By 2022, half a billion Indians are expected to come online through their mobile phones, a population we refer to as India’s Next Half Billion (NHB). Their internet journey starts with them gaining internet access, then moving forward step by step to eventually making commercial transactions online. The NHB differs considerably from the initial waves of internet users. They have very different income profiles, education levels, language skills, and social/cultural milieus. In the last 18-24 months, there has been considerable progress in addressing various barriers they face in their internet journey, due to efforts by entrepreneurs and various government initiatives. Consequently, the NHB is now at an inflexion point for online shopping. E-commerce 2.0 will expand the market beyond the relatively small 40-50 million sticky customer base of e-commerce 1.0. However, the new version will look, feel, and operate differently from the first wave of online shopping.
Consider e-commerce 1.0. Existing e-commerce platforms are better suited to sell structured and branded products (mostly electronics like mobile phones, televisions and air-conditioners). They mainly appeal to relatively sophisticated shoppers, for whom convenience and selection are important. Their English-first approach and user interfaces are constraints for the NHB segment. Moreover, the format does not enable an important mechanism for building trust, such as information on what others are doing on the platform. For sellers too, e-commerce is designed to cater to larger, organized players, whereas most sellers in India, even online, are small. Overall, online shopping is at present more about price discovery than product discovery. E-commerce has made important strides, but its penetration is still low in India.
E-commerce 2.0 needs its building blocks. One enabler is affordable data. Frugal innovation is helpful as well, with low-cost digital payment infrastructure as the prime example. A lack of trust and confidence acts as a barrier, but communities on social media are helping generate trust in the internet. Another barrier is women staying away from the internet, which is being addressed by women-centric digital platforms such as Healofy, WhiteHat Jr, and CENTA. In adapting to the NHB’s context, solutions include using a relatable language and creating inclusive user experiences such as mobile number-based log-ins, apart from simple navigation and purchase recommendations. This is typified by enterprises such as RailYatri, Doubtnut, and Scripbox. Inadequate Indian language content for e-commerce is another barrier, though vernacular platforms and videos have recently emerged as the dominant mode of content consumption. Startups such as MyUpchar, Pratilipi and Dailyhunt have been leaders here. Local apps for social communication have been few, but new players such as Sharechat have emerged in this space.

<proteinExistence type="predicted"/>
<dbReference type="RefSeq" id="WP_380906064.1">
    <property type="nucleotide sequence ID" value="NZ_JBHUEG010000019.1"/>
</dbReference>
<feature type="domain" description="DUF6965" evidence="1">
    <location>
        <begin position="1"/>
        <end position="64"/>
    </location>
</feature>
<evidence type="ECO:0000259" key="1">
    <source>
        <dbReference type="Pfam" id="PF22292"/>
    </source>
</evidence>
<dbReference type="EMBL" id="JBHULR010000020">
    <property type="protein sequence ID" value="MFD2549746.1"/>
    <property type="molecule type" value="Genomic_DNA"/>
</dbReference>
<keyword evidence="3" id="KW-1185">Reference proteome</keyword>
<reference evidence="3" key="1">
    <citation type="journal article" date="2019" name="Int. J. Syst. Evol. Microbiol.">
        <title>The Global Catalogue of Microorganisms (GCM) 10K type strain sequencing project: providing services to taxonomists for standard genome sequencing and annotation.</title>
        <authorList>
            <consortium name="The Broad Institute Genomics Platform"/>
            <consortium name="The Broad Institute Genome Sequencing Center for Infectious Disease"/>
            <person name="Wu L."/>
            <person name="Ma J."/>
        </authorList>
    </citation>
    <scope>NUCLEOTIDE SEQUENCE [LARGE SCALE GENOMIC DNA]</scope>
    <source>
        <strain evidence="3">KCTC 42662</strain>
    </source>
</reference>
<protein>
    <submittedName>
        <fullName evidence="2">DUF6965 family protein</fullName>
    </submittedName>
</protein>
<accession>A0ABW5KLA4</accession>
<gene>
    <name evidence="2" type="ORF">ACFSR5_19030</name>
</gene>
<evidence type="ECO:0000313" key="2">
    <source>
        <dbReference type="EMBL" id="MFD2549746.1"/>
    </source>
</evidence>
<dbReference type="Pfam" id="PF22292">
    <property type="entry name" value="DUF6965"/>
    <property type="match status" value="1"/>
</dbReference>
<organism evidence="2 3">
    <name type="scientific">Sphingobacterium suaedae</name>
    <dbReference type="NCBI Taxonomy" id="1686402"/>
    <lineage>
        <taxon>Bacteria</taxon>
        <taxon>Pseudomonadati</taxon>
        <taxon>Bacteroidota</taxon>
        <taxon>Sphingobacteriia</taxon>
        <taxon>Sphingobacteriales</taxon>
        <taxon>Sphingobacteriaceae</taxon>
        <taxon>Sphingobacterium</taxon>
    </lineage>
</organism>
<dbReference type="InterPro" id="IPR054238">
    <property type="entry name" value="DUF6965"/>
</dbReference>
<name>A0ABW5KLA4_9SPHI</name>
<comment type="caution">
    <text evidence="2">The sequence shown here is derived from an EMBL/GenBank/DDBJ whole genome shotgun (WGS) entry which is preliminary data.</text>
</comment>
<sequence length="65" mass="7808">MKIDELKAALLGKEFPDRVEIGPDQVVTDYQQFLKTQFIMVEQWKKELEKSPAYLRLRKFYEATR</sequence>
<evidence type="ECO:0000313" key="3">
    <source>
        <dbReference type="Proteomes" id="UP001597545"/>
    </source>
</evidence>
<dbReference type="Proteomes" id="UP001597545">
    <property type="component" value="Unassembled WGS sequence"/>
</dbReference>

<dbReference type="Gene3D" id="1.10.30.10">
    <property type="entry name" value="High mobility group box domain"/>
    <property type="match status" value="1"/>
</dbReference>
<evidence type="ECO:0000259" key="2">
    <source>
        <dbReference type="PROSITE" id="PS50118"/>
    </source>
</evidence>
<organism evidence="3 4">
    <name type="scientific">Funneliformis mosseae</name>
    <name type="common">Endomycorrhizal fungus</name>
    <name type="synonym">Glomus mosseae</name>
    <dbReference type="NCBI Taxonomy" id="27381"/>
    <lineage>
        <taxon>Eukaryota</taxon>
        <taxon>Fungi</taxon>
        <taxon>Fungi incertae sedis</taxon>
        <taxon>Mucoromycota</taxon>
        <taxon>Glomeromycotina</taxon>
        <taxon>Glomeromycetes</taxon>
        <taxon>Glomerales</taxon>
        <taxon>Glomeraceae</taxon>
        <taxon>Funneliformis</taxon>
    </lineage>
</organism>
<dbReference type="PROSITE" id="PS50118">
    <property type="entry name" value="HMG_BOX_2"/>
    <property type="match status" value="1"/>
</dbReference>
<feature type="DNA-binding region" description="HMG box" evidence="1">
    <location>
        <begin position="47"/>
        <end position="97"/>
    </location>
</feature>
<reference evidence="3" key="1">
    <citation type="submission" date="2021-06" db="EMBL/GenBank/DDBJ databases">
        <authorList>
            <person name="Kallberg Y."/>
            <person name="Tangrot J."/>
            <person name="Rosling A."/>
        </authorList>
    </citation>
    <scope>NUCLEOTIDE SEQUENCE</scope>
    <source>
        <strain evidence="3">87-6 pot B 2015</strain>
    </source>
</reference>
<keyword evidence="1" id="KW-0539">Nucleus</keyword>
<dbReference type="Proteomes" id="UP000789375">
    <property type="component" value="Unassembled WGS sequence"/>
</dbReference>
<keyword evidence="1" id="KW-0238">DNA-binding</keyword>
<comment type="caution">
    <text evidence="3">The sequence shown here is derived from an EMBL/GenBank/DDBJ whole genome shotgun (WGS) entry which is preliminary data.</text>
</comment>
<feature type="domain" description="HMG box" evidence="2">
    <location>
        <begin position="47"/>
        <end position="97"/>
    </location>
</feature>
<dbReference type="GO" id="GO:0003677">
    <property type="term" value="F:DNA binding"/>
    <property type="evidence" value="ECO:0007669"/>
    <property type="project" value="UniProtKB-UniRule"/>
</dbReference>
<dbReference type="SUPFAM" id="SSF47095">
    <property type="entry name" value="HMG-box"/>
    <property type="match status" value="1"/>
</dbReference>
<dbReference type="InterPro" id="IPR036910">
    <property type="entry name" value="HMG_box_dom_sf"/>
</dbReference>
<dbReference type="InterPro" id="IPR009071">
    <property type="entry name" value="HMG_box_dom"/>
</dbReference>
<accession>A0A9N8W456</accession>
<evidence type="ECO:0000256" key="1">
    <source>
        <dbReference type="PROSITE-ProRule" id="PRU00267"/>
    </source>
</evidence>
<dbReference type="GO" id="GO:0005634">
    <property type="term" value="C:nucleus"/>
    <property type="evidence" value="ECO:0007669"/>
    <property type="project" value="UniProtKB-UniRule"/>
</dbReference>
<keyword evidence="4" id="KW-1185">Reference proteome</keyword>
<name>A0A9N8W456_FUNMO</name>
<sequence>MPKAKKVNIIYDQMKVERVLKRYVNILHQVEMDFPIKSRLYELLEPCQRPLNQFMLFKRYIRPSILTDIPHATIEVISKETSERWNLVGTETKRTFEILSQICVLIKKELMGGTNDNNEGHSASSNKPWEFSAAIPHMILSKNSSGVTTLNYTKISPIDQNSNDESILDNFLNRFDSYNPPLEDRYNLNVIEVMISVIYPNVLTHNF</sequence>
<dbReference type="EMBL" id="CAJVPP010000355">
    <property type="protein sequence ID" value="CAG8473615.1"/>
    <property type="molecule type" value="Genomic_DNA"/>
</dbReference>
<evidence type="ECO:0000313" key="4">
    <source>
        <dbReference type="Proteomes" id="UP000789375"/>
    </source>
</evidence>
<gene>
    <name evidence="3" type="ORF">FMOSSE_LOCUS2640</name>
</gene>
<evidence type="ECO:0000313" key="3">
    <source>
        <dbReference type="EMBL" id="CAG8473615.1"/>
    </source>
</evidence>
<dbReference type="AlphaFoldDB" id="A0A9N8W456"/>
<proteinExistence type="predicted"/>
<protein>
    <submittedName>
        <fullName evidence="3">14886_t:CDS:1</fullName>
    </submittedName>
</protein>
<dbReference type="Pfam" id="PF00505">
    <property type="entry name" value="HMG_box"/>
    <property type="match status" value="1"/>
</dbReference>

With these solutions, the average Indian mobile phone user now consumes more data than most Europeans. These enablers have created the building blocks for e-commerce 2.0.
What will e-commerce 2.0 look like? It will leverage these solutions to tackle three important issues relevant to the NHB. First, value consciousness: E-commerce 2.0 will be dominated by smaller, unbranded items catering to value-conscious buyers. Second, trust and confidence: this is best built by social validation. To achieve this, e-commerce 2.0 players will leverage social communities and influencers on WhatsApp, Facebook, Instagram, and YouTube. Initially, virality will be created through social platforms. On this base, players will then craft the elements that social platforms cannot provide, such as amplifying the mindshare of the e-commerce content, logistics, tracking, returns and customer support. Third, resonance with the NHB context: Products will be “pushed” to users instead of being discovered through search. This replicates the NHB’s offline shopping experience of being actively assisted and served by shop assistants on retail premises. Apps will be Indic-language heavy or in Hinglish.
Meesho is an example of a social commerce platform that enables micro sellers, resellers and homemakers to procure and sell products to their customers primarily on WhatsApp. Another example is DealShare, which seeds content on discounted grocery and other fast-moving consumer goods on WhatsApp groups and then nudges customers to buy directly on its mobile app, which is vernacular.
In sum, e-commerce 2.0 will differ from its earlier version in many ways. It will be intent and “impulse-driven”, rather than being only intent-driven; make product discovery easier by offering a curated selection instead of a wide selection; focus on smaller and unbranded items instead of larger, branded ones; prioritize value over convenience; leverage influencers and social media; offer bulk-buying for better pricing; use Hinglish and Indic languages with a user interface built for India, and use the viral nature of content and social media platforms to drive customer acquisition.
The second wave of e-commerce could change the way Indians shop online, which will evolve from being a hobby to a habit. We also expect a significant rise in women shoppers in smaller cities. Most importantly, e-commerce 2.0 could significantly expand India’s online market and make it truly inclusive.―Authored by Roopa Kudva & Madhav Tandan, Livemint